The world needs a 'green restart' as it eases lockdown
With a majority of cities still under lockdown because of the coronavirus pandemic, World Environment Day celebrations are mostly muted this year.
"We need to understand that this pandemic didn't appear from nowhere," Inger Andersen, executive director of the UN Environment Program (UNEP), told CGTN. "The disease came from animals and was transmitted to humans. We need to take good care of nature to prevent such outbreaks."
The novel coronavirus was transmitted from bats to an unknown intermediary host and then jumped on to humans, according to research done so far.
The large scale of deforestation and destruction of natural structures from oceans to mountains has shrunk the habitat of animals and plants, resulting in a massive loss of biodiversity.
According to the Intergovernmental Science-Policy Platform on Biodiversity and Ecosystem Services (IPBES), this destruction has put around one million species at risk of extinction, worrying policymakers worldwide.
Concerned over the massive loss of animals, plants and fungus, UNEP decided to hold this year's annual June 5 event under the theme of "Celebrate Biodiversity" in Colombia in partnership with Germany..
But unlike the Paris climate change accord to limit global warming, which has a specific target to keep temperature rise within two degrees Celsius, the world is still debating a specific goal for conserving biodiversity.
"Biodiversity targets have been there, countries have signed up to them, but many have not followed their promissory note," said Andersen.
Hopes pinned on China
As the coronavirus pandemic continues to claim lives, protecting biodiversity to repair our broken relationship has become a crucial issue for the international community.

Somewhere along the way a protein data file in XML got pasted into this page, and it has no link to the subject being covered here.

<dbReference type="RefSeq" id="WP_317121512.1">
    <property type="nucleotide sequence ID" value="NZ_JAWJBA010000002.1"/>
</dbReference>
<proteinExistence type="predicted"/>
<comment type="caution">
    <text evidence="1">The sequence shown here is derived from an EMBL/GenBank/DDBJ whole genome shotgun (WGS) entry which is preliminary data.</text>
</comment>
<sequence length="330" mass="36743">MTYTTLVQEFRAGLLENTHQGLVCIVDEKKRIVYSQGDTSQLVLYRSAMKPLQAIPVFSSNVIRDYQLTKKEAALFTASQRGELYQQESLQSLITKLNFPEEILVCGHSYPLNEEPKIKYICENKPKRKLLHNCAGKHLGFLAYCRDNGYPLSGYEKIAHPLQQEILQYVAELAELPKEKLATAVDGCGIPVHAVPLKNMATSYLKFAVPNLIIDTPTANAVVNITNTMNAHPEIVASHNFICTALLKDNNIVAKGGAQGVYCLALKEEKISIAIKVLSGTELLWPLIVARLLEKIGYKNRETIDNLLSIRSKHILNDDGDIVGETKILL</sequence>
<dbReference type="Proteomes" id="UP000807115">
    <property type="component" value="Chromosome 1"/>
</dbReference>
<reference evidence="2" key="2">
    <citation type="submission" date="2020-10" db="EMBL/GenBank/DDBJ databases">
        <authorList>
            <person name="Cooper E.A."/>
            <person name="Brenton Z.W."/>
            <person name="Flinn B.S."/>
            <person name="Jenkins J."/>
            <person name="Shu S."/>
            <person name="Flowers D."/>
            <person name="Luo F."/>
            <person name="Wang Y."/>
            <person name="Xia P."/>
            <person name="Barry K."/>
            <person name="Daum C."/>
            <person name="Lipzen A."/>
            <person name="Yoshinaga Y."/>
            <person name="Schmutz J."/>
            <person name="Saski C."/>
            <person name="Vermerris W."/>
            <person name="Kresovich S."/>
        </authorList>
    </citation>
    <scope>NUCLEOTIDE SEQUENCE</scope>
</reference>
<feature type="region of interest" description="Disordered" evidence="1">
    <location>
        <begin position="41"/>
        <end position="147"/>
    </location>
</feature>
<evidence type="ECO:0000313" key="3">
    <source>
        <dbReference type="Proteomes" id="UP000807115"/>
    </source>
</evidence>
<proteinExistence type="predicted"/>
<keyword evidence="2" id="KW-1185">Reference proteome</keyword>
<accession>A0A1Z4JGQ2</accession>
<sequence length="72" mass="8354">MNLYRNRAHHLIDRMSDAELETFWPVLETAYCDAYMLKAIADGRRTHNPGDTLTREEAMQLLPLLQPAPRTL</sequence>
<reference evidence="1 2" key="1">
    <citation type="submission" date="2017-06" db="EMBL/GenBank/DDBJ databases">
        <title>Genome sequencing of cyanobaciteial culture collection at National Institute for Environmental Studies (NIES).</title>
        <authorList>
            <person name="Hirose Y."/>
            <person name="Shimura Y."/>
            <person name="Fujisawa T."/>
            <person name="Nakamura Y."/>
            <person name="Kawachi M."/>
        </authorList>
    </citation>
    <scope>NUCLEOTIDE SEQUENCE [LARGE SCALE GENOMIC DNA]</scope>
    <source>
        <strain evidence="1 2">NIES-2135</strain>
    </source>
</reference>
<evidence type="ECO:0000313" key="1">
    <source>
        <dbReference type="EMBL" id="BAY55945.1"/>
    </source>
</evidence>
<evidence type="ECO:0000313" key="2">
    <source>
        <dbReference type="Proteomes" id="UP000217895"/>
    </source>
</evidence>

Next year, governments are meeting in Kunming, southwest China, for the Conference of Parties (COP15) to finalize the targets required for protecting and reversing the global biodiversity loss.
The "Paris style" conference earlier planned for October has been delayed because of the pandemic.
"At that time, we will review the target and discuss why we haven't agreed and achieved them," said Anderson. "We are hoping that all countries will meet the current targets, for example: protecting 17 percent terrestrial land and 10 percent of the marine territory."
Stimulus package to spike emissions
Biodiversity loss causing viral outbreaks, which has led to lockdowns, has hammered the global economy, forcing governments to release stimulus packages worth billions of U.S. dollars.
Many fear emissions are set to rise as restriction eases. The manufacturing sector, fueled by the stimulus package, is ramping up production to make up for the lost days. Industries are likely to shift to cheap fossil fuel, ignoring their carbon footprint.
But Andersen is optimistic about people, governments and stakeholders who would prefer a green kick start.
"In this lockdown, we have seen clean skies and in this lockdown, we have seen nature bouncing back. Obviously, the solution is not to lock the population down."
Andersen pointed out that the first wave of stimulus will be fiscal in nature, like reducing the tax to put more money in people's pockets.
"When we begin to stimulate the infrastructure, that's where the opportunity lies. We can make choices like planting trees to save the environment and generate employment," she added.